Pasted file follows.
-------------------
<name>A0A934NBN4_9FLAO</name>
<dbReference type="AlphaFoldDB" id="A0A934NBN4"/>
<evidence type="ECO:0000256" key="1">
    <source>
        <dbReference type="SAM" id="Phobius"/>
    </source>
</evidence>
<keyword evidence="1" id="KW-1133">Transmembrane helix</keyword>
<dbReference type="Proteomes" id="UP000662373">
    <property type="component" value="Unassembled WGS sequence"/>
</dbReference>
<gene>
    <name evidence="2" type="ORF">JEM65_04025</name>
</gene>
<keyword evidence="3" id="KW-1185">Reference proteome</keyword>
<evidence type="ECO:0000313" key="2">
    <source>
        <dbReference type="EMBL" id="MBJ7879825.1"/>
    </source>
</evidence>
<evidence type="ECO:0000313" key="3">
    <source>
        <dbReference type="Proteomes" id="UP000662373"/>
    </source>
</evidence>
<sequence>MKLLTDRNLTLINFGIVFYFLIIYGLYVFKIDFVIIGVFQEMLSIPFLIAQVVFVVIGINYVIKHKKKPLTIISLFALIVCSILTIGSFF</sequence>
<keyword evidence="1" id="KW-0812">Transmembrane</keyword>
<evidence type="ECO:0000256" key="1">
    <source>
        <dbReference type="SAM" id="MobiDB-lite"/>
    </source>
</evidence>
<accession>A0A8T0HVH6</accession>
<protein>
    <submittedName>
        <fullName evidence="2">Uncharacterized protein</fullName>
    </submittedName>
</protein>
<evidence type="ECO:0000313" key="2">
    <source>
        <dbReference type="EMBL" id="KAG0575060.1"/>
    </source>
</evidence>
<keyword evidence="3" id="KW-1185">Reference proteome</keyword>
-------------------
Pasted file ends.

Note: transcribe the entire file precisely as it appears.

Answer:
<name>A0A934NBN4_9FLAO</name>
<dbReference type="AlphaFoldDB" id="A0A934NBN4"/>
<evidence type="ECO:0000256" key="1">
    <source>
        <dbReference type="SAM" id="Phobius"/>
    </source>
</evidence>
<keyword evidence="1" id="KW-1133">Transmembrane helix</keyword>
<dbReference type="Proteomes" id="UP000662373">
    <property type="component" value="Unassembled WGS sequence"/>
</dbReference>
<gene>
    <name evidence="2" type="ORF">JEM65_04025</name>
</gene>
<keyword evidence="3" id="KW-1185">Reference proteome</keyword>
<evidence type="ECO:0000313" key="2">
    <source>
        <dbReference type="EMBL" id="MBJ7879825.1"/>
    </source>
</evidence>
<evidence type="ECO:0000313" key="3">
    <source>
        <dbReference type="Proteomes" id="UP000662373"/>
    </source>
</evidence>
<sequence>MKLLTDRNLTLINFGIVFYFLIIYGLYVFKIDFVIIGVFQEMLSIPFLIAQVVFVVIGINYVIKHKKKPLTIISLFALIVCSILTIGSFF</sequence>
<keyword evidence="1" id="KW-0812">Transmembrane</keyword>
<evidence type="ECO:0000256" key="1">
    <source>
        <dbReference type="SAM" id="MobiDB-lite"/>
    </source>
</evidence>
<accession>A0A8T0HVH6</accession>
<protein>
    <submittedName>
        <fullName evidence="2">Uncharacterized protein</fullName>
    </submittedName>
</protein>
<evidence type="ECO:0000313" key="2">
    <source>
        <dbReference type="EMBL" id="KAG0575060.1"/>
    </source>
</evidence>
<keyword evidence="3" id="KW-1185">Reference proteome</keyword>